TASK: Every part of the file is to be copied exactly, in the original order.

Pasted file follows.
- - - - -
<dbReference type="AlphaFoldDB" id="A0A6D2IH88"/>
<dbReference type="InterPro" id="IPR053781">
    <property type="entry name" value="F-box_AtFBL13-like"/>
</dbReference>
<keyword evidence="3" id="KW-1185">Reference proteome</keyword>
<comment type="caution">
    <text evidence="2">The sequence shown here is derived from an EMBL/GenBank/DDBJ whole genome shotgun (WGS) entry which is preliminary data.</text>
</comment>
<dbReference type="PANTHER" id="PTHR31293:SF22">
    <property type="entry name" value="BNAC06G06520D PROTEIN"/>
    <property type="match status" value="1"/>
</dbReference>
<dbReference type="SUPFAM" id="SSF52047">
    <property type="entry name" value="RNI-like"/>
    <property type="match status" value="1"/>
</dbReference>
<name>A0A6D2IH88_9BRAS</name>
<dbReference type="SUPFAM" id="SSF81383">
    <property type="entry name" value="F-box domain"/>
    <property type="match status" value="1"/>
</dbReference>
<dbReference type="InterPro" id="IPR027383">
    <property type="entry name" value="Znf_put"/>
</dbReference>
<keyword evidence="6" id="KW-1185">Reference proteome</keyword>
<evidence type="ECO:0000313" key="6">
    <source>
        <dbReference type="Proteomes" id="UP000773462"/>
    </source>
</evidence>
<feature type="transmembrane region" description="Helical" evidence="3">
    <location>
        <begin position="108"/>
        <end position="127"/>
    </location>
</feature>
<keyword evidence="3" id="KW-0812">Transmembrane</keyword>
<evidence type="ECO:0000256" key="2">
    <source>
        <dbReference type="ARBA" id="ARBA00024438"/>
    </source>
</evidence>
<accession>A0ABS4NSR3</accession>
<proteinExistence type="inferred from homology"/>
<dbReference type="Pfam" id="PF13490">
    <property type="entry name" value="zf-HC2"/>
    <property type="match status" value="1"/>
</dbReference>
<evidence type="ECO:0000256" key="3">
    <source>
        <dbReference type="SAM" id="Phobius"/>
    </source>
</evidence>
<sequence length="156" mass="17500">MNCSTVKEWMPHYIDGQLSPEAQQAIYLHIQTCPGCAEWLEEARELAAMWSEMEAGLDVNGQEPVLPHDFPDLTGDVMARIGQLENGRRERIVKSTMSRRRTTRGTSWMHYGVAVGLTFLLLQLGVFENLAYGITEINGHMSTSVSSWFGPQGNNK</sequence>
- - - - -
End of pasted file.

<dbReference type="AlphaFoldDB" id="A0A6D2IH88"/>
<dbReference type="InterPro" id="IPR053781">
    <property type="entry name" value="F-box_AtFBL13-like"/>
</dbReference>
<keyword evidence="3" id="KW-1185">Reference proteome</keyword>
<comment type="caution">
    <text evidence="2">The sequence shown here is derived from an EMBL/GenBank/DDBJ whole genome shotgun (WGS) entry which is preliminary data.</text>
</comment>
<dbReference type="PANTHER" id="PTHR31293:SF22">
    <property type="entry name" value="BNAC06G06520D PROTEIN"/>
    <property type="match status" value="1"/>
</dbReference>
<dbReference type="SUPFAM" id="SSF52047">
    <property type="entry name" value="RNI-like"/>
    <property type="match status" value="1"/>
</dbReference>
<name>A0A6D2IH88_9BRAS</name>
<dbReference type="SUPFAM" id="SSF81383">
    <property type="entry name" value="F-box domain"/>
    <property type="match status" value="1"/>
</dbReference>
<dbReference type="InterPro" id="IPR027383">
    <property type="entry name" value="Znf_put"/>
</dbReference>
<keyword evidence="6" id="KW-1185">Reference proteome</keyword>
<evidence type="ECO:0000313" key="6">
    <source>
        <dbReference type="Proteomes" id="UP000773462"/>
    </source>
</evidence>
<feature type="transmembrane region" description="Helical" evidence="3">
    <location>
        <begin position="108"/>
        <end position="127"/>
    </location>
</feature>
<keyword evidence="3" id="KW-0812">Transmembrane</keyword>
<evidence type="ECO:0000256" key="2">
    <source>
        <dbReference type="ARBA" id="ARBA00024438"/>
    </source>
</evidence>
<accession>A0ABS4NSR3</accession>
<proteinExistence type="inferred from homology"/>
<dbReference type="Pfam" id="PF13490">
    <property type="entry name" value="zf-HC2"/>
    <property type="match status" value="1"/>
</dbReference>
<evidence type="ECO:0000256" key="3">
    <source>
        <dbReference type="SAM" id="Phobius"/>
    </source>
</evidence>
<sequence length="156" mass="17500">MNCSTVKEWMPHYIDGQLSPEAQQAIYLHIQTCPGCAEWLEEARELAAMWSEMEAGLDVNGQEPVLPHDFPDLTGDVMARIGQLENGRRERIVKSTMSRRRTTRGTSWMHYGVAVGLTFLLLQLGVFENLAYGITEINGHMSTSVSSWFGPQGNNK</sequence>